The continental shelf is the submerged extension of a continent and as such it is at the crossroad of terrestrial, oceanic and atmospheric influences. This confluence is the lead driver of the high biological productivity that often characterizes the continental shelf regions. Their productivity is not only critical to the ecosystems that it sustains but also to the livelihood of coastal communities such as tourism, fishing, aquaculture and more.
Anthropogenic climate change is expected to have profound implications on shelf dynamics as changes in local atmospheric circulation, heat, and evaporative fluxes can significantly affect the balance between surface fluxes, horizontal transports and vertical mixing. In addition, changes to freshwater discharge from the continent whether by land management, climate driven rainfall or man-made modified freshwater discharge, have large impacts on shelf dynamics and may mitigate or exacerbate changes associated with climate.
One region where these changes are particularly evident is the Gulf of Mexico. The West Florida coast is under the influence of a significant number of freshwater inputs. They drain fresh water from precipitation (direct or delayed, local or regional) from rivers, streams, lakes, and canals into the near shore, majorly contributing to the estuarine properties of West Florida Shelf waters. This fresh water usually expands westward and southward over the shelf, and contributes to the riverine properties of the inner shelf waters.
South Florida is currently implementing the most expansive restoration project ever undertaken to restore the Greater Everglades Ecosystem. The Comprehensive Everglades Restoration Plan is restoring the quantity, quality, timing and distribution of freshwater flows to its pre-drainage levels.
While it seems possible to assess the effect of changes in water runoff locally, there are also long-range implications at depth, on the inner and mid shelf, that remain to be understood.
A researcher from Florida Atlantic University’s Harbor Branch Oceanographic Institute, in collaboration with Florida International University, conducted a study that provides an assessment of the potential effects of climate warming and water management of the West Florida Shelf dynamics during two particular events that affect its hydrology through the lens of a very high-resolution model.
For the study, they evaluated, in a high-resolution simulation (1.5 kilometers), the separate and combined effects of freshwater discharge management and climate warming by 1 degree Celsius on the Loop Current intrusions on the West Florida Shelf and its dynamics, in the sub-tropical western Atlantic.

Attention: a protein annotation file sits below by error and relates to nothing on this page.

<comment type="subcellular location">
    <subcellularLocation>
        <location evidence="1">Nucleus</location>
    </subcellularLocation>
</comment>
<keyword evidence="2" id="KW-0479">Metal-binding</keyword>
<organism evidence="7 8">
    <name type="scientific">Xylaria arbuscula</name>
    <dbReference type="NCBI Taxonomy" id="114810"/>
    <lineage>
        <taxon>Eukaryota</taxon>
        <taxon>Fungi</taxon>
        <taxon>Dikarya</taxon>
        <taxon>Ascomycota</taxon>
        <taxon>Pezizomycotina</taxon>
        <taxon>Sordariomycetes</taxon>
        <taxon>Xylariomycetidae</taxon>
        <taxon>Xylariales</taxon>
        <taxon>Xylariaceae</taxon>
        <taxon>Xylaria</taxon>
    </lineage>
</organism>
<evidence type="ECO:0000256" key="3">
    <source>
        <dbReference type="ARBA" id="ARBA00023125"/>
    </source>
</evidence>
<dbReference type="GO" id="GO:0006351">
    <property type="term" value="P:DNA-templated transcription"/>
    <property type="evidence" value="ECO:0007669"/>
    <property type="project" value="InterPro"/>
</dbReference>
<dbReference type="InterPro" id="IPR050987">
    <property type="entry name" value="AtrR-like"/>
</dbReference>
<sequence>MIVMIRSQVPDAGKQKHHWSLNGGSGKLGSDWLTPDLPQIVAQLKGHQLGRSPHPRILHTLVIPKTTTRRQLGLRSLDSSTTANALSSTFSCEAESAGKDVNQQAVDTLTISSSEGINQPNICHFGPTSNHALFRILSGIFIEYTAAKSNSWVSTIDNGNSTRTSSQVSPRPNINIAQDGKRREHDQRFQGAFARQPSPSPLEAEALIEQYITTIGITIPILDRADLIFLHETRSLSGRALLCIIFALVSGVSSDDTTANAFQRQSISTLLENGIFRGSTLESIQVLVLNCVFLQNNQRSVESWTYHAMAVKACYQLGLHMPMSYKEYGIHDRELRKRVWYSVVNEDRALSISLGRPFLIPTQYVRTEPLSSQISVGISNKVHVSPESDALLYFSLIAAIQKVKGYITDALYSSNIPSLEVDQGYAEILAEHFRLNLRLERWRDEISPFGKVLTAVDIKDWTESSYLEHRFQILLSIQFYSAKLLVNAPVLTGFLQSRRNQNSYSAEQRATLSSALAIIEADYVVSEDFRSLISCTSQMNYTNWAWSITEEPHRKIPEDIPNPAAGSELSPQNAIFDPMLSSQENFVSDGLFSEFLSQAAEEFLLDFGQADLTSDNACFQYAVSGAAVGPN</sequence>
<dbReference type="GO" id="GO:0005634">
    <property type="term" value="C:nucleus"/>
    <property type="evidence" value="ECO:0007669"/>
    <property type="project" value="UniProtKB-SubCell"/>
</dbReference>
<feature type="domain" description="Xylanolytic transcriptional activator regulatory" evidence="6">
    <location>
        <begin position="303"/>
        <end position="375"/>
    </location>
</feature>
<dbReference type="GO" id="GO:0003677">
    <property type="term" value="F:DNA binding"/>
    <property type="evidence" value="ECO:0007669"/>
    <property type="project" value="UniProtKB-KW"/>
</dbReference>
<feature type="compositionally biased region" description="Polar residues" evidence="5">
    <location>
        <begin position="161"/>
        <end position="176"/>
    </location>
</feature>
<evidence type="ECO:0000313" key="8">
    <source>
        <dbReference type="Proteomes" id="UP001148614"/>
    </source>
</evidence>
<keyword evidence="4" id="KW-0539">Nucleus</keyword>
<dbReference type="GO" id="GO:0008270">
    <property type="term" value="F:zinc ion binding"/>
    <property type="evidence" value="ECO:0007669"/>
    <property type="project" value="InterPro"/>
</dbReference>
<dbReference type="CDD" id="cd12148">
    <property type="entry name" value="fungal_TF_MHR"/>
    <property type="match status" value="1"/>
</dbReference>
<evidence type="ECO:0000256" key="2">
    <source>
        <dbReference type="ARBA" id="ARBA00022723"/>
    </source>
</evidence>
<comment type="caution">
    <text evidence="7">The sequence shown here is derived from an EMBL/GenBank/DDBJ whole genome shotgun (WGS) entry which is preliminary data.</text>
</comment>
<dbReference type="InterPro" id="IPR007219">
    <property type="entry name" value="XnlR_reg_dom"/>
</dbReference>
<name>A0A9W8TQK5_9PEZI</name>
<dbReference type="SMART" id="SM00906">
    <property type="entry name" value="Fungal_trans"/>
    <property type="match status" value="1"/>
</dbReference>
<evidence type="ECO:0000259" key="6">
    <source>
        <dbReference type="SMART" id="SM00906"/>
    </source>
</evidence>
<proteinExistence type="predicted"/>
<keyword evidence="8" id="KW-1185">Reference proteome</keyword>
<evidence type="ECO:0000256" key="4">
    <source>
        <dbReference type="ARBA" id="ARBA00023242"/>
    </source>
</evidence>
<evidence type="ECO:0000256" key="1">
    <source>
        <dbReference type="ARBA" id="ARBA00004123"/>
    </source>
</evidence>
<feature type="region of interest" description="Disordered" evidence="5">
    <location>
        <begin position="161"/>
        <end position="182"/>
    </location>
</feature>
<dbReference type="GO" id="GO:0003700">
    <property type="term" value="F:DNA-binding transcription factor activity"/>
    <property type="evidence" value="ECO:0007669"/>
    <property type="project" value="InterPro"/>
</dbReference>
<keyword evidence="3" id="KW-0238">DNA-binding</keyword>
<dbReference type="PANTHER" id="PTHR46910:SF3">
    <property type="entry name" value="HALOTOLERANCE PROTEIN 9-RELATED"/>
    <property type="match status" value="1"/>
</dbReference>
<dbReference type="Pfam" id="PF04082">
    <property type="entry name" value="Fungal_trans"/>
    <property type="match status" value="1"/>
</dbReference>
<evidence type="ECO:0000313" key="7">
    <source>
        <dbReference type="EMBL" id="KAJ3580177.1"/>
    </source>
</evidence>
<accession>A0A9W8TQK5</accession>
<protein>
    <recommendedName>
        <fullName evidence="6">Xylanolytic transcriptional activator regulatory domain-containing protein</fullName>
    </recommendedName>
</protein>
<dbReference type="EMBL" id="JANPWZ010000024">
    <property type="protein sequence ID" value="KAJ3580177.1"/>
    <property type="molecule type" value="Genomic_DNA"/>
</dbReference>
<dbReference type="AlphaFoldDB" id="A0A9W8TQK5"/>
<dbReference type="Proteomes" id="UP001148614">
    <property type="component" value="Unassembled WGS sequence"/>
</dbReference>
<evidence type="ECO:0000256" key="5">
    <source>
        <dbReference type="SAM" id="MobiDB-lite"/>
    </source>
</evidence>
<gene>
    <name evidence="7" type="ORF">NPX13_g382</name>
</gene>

Results, published in Bulletin of Marine Science, showed that based on a one-year simulation in which a Loop Current and its eddy intruded on the West Florida Shelf, either the increase of freshwater discharge or the climate warming led to a change in the stratification properties of the West Florida Shelf significant enough to affect the type of Loop Current intrusions. Increased freshwater discharge contributed to the intensification of shelf water mixing that favors surface intrusion of Loop Current waters. In contrast, 1 degree Celsius warming led to increased shelf waters stratification that favors bottom intrusions.
“Either type of intrusion leads to a different oceanographic regime on the shelf to which the ecosystem might respond differently,” said Laurent Chérubin, Ph.D., senior author, a physical oceanographer who specializes in ocean dynamics and a research professor at FAU Harbor Branch. “Our study suggests, however, that increased freshwater discharge could mitigate the effect of climate warming on the West Florida Shelf by reducing shelf waters stratification.”
Researchers also analyzed the West Florida Shelf response to cold air outbreaks that are common in the fall and winter months. Results showed that under a warmer climate, the increased stratification due to the freshwater discharge at the end the boreal summer wet season is canceled by the warmer climate and reduces the available potential energy on the shelf, limiting coastal upwelling, instabilities, and shelf convection.
“The West Florida Shelf is under the influence of a large number of estuarine systems and bays that influence the baroclinicity of the flow on the shelf,” said Robert Burgman, Ph.D., co-author and an associate professor who specializes in climate dynamics and atmospheric science in FIU’s College of Arts, Sciences & Education. “Changes in salinity and/or nutrient patterns have had significant direct and indirect impacts on the water column and attached communities, with documented micro- and macroalgal blooms, mass mortality of seagrasses, fragmentation of seascapes, sponge die-offs, and declines in pink-shrimp catches.”
The current river discharge in South Florida is the product of a historical effort that was originally aimed at draining water from the Everglades region in Florida. The modification of the freshwater flows caused by the construction of the Central and Southern Florida Project water-drainage system was completed in the 1960s. This system, consisting of canals, pumps, levees, and other control structures, was designed to prevent flooding of urban and agricultural areas and has altered the regional hydrology, reducing the total amount of freshwater reaching the coastline.